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Geomicrobiology: How Molecular-Scale Interactions Underpin Biogeochemical Systems
Dianne K. Newman and Jillian F. Banfield
New Series, Vol. 296, No. 5570 (May 10, 2002), pp. 1071-1077
Published by: American Association for the Advancement of Science
Stable URL: http://www.jstor.org/stable/3076694
Page Count: 7
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Microorganisms populate every habitable environment on Earth and, through their metabolic activity, affect the chemistry and physical properties of their surroundings. They have done this for billions of years. Over the past decade, genetic, biochemical, and genomic approaches have allowed us to document the diversity of microbial life in geologic systems without cultivation, as well as to begin to elucidate their function. With expansion of culture-independent analyses of microbial communities, it will be possible to quantify gene activity at the species level. Genome-enabled biogeochemical modeling may provide an opportunity to determine how communities function, and how they shape and are shaped by their environments.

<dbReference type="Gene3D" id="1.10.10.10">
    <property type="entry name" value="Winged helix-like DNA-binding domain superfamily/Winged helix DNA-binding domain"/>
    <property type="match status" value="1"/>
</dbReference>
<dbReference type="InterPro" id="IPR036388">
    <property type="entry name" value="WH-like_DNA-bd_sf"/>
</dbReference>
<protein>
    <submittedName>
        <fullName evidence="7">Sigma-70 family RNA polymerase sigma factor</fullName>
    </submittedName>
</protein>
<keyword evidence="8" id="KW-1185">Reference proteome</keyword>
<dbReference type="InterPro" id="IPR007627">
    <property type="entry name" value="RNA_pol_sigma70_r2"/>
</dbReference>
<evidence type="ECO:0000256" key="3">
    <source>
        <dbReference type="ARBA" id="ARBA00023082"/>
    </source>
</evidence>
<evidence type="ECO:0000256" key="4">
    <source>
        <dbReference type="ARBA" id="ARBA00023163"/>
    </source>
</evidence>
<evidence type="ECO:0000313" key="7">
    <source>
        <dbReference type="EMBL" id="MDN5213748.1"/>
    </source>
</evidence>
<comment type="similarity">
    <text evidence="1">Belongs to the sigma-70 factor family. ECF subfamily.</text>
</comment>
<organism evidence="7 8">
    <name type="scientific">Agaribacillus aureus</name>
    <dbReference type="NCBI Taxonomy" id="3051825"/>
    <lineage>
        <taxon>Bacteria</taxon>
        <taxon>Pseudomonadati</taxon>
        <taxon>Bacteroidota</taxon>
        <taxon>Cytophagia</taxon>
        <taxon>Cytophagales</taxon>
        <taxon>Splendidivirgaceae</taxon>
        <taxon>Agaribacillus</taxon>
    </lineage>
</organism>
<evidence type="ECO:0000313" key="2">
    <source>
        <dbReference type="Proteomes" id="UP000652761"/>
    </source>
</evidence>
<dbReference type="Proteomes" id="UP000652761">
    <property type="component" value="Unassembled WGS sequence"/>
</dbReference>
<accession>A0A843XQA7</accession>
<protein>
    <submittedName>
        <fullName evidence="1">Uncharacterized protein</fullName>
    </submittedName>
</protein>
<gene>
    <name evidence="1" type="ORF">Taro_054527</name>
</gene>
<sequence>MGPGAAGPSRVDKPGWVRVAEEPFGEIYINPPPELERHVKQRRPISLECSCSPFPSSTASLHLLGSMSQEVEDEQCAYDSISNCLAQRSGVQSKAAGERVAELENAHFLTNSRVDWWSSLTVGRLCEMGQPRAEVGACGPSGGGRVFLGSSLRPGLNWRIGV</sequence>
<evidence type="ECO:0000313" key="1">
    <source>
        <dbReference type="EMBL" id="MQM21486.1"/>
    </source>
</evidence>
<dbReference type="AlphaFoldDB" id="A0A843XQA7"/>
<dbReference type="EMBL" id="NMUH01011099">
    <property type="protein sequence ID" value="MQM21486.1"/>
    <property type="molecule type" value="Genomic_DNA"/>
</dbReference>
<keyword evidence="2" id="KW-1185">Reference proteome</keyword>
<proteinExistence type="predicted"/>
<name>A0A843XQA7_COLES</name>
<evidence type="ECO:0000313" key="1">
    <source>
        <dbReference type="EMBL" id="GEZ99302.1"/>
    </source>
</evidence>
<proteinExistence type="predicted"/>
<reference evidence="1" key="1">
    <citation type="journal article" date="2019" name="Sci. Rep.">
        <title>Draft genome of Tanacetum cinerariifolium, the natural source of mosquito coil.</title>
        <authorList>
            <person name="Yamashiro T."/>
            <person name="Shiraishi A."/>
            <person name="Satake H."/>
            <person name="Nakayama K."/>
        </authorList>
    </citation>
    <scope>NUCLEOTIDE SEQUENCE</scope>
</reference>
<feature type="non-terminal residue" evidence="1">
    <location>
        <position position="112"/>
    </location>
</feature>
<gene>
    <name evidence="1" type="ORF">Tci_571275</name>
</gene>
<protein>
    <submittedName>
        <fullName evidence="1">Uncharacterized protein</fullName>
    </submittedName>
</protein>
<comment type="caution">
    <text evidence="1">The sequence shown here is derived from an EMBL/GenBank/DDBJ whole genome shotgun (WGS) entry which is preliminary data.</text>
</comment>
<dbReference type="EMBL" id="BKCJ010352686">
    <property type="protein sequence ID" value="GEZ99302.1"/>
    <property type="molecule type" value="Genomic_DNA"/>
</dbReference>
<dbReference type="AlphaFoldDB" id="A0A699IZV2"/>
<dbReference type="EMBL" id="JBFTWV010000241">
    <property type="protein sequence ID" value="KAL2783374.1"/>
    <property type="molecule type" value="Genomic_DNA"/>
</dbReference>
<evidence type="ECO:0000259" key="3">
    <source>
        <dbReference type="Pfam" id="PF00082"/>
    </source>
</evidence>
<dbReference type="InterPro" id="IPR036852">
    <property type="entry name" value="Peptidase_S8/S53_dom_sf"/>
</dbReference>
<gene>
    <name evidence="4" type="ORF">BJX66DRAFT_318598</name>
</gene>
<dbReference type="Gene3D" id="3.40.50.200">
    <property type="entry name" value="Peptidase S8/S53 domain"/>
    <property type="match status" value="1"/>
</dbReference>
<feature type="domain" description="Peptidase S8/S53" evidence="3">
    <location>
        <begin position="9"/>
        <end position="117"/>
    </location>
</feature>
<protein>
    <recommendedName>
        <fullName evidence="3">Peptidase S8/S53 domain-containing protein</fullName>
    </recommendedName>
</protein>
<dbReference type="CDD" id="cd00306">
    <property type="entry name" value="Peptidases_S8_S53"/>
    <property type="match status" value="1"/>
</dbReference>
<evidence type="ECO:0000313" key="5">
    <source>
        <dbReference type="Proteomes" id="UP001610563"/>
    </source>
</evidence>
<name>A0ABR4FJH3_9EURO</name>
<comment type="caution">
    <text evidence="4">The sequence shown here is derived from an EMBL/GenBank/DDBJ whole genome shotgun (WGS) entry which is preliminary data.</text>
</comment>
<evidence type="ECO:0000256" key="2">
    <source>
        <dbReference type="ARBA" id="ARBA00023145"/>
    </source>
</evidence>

Science © 2002 American Association for the Advancement of Science